Binocular 3d Motion Perception As Bayesian Inference, Martin Lages, Suzanne Heron May 2015

Binocular 3d Motion Perception As Bayesian Inference, Martin Lages, Suzanne Heron

MODVIS Workshop

The human visual system encodes monocular motion and binocular disparity input before it is integrated into a single 3D percept. Here we propose a geometric-statistical model of human 3D motion perception that solves the aperture problem in 3D by assuming that (i) velocity constraints arise from inverse projection of local 2D velocity constraints in a binocular viewing geometry, (ii) noise from monocular motion and binocular disparity processing is independent, and (iii) slower motions are more likely to occur than faster ones. In two experiments we found that instantiation of this Bayesian model can explain perceived 3D line motion direction under ...


Formal Aspects Of Non-Rigid-Shape-From-Motion Perception, Vicky Froyen, Qasim Zaidi May 2015

Formal Aspects Of Non-Rigid-Shape-From-Motion Perception, Vicky Froyen, Qasim Zaidi

MODVIS Workshop

Our world is full of objects that deform over time, for example animals, trees and clouds. Yet, the human visual system seems to readily disentangle object motions from non-rigid deformations, in order to categorize objects, recognize the nature of actions such as running or jumping, and even to infer intentions. A large body of experimental work has been devoted to extracting rigid structure from motion, but there is little experimental work on the perception of non-rigid 3-D shapes from motion (e.g. Jain, 2011). Similarly, until recently, almost all formal work had concentrated on the rigid case. In the last ...


Object Recognition And Visual Search With A Physiologically Grounded Model Of Visual Attention, Frederik Beuth, Fred H. Hamker May 2015

Object Recognition And Visual Search With A Physiologically Grounded Model Of Visual Attention, Frederik Beuth, Fred H. Hamker

MODVIS Workshop

Visual attention models can explain a rich set of physiological data (Reynolds & Heeger, 2009, Neuron), but can rarely link these findings to real-world tasks. Here, we would like to narrow this gap with a novel, physiologically grounded model of visual attention by demonstrating its objects recognition abilities in noisy scenes.

To base the model on physiological data, we used a recently developed microcircuit model of visual attention (Beuth & Hamker, in revision, Vision Res) which explains a large set of attention experiments, e.g. biased competition, modulation of contrast response functions, tuning curves, and surround suppression. Objects are represented by object-view specific neurons, learned via a trace learning approach (Antonelli et al., 2014, IEEE TAMD). A visual cortex model combines the microcircuit with neuroanatomical properties like top-down attentional processing, hierarchical-increasing receptive field sizes, and synaptic transmission delays. The visual cortex model is complemented by a model of the frontal eye field (Zirnsak et al., 2011, Eur J Neurosci).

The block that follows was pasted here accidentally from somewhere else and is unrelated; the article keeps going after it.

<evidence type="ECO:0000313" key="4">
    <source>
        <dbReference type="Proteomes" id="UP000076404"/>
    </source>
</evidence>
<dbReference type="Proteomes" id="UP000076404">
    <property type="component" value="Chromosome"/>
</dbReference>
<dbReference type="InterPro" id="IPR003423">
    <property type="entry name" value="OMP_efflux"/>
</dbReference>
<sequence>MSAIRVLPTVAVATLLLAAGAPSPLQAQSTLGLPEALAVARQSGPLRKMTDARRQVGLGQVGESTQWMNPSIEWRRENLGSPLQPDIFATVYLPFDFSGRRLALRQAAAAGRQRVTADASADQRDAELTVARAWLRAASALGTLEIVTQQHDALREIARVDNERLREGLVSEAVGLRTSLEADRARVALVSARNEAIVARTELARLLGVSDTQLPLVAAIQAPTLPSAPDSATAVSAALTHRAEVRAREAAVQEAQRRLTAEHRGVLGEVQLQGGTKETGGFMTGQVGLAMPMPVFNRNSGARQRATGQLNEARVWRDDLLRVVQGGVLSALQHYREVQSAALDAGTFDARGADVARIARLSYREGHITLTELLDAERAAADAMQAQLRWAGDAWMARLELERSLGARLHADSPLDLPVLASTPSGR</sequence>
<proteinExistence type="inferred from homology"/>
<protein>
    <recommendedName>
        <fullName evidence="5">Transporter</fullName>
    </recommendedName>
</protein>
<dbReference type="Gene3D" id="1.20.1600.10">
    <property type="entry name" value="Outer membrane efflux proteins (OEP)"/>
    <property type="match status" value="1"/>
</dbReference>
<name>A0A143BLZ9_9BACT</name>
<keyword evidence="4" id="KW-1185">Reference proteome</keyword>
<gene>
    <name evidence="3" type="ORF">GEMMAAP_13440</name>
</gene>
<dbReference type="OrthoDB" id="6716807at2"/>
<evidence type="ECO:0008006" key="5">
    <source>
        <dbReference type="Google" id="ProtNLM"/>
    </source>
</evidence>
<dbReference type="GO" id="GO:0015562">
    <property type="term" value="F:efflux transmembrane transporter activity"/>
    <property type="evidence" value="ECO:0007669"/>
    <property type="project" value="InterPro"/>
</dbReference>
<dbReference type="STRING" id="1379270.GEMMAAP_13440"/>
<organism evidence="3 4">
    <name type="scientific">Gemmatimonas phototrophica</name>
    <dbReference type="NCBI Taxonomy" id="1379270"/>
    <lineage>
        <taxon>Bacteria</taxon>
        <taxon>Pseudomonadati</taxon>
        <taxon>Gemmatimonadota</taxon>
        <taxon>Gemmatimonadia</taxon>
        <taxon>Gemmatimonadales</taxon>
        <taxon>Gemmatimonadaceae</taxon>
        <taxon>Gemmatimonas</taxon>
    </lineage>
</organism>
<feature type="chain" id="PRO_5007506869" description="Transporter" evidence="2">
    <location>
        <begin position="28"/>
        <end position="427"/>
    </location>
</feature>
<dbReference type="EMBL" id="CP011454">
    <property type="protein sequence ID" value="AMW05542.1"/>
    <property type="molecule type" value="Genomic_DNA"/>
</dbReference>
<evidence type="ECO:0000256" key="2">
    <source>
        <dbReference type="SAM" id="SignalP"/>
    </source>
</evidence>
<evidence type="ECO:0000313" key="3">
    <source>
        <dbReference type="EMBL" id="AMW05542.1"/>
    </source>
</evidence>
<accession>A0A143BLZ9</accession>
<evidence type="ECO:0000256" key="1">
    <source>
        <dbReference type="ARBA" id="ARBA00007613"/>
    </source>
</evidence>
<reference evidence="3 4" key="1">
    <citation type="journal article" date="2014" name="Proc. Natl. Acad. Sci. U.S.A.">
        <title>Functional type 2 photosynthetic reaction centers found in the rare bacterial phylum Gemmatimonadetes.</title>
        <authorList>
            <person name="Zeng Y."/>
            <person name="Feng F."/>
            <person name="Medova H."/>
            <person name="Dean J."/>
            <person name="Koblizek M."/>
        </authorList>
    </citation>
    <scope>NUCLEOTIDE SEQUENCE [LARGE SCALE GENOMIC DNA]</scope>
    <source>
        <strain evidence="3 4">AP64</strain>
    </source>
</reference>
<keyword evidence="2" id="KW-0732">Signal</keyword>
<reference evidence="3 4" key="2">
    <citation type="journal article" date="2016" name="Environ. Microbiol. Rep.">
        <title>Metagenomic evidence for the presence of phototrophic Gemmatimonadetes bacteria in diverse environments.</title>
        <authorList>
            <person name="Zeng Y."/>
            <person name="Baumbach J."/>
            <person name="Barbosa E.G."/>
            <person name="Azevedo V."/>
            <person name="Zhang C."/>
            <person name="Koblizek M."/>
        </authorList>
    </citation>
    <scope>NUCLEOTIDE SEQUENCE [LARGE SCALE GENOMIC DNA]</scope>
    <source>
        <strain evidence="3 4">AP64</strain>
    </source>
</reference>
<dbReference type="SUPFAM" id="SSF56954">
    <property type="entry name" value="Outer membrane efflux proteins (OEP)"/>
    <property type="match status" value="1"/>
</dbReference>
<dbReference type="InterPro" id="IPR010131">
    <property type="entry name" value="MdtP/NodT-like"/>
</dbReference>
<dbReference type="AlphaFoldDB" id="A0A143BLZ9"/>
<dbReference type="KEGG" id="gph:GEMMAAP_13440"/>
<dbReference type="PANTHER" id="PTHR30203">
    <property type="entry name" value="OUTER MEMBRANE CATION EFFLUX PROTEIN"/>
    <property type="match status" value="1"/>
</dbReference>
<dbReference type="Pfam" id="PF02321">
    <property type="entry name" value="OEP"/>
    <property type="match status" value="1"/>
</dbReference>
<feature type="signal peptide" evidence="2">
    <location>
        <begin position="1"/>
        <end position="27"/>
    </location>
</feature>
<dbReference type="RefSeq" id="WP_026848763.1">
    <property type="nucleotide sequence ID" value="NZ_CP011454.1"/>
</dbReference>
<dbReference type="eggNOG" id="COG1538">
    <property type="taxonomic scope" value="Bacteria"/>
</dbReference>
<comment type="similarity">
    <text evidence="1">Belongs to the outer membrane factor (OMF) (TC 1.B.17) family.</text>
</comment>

We evaluated the model on a realistic object recognition task in which a given target has to be localized in a scene (guided visual search task), using 100 different target objects, 1000 scenes, and two backgrounds. The model achieves an accuracy of 92% at black, and of 71% at white-noise backgrounds. We found that two of the underlying, neuronal attention mechanisms are prominently relevant for guided visual search: amplification of neurons preferring the target; and suppression of neurons encoding distractors or background noise.


Password Strength Analysis: User Coping Mechanisms In Password Selection, Brian Thomas Curnett Apr 2015

Password Strength Analysis: User Coping Mechanisms In Password Selection, Brian Thomas Curnett

Open Access Theses

The security that passwords provide could be seriously flawed due to the way people cope with having to memorize and recall their passwords. The National Institute of Standards and Technology (NIST) standard that is used to measure the password strength, known as entropy, is designed for a single use and does not consider that users may choose to keep parts of their password across password changes. This study shows that a portion of users keep some information from previous passwords across changes. These habits which will be called coping mechanisms that over time serve to erode the protection provided by ...


Digital Forensics And Community Supervision: Making A Case For Field Based Digital Forensics Training, Christopher Michael Flory Apr 2015

Digital Forensics And Community Supervision: Making A Case For Field Based Digital Forensics Training, Christopher Michael Flory

Open Access Theses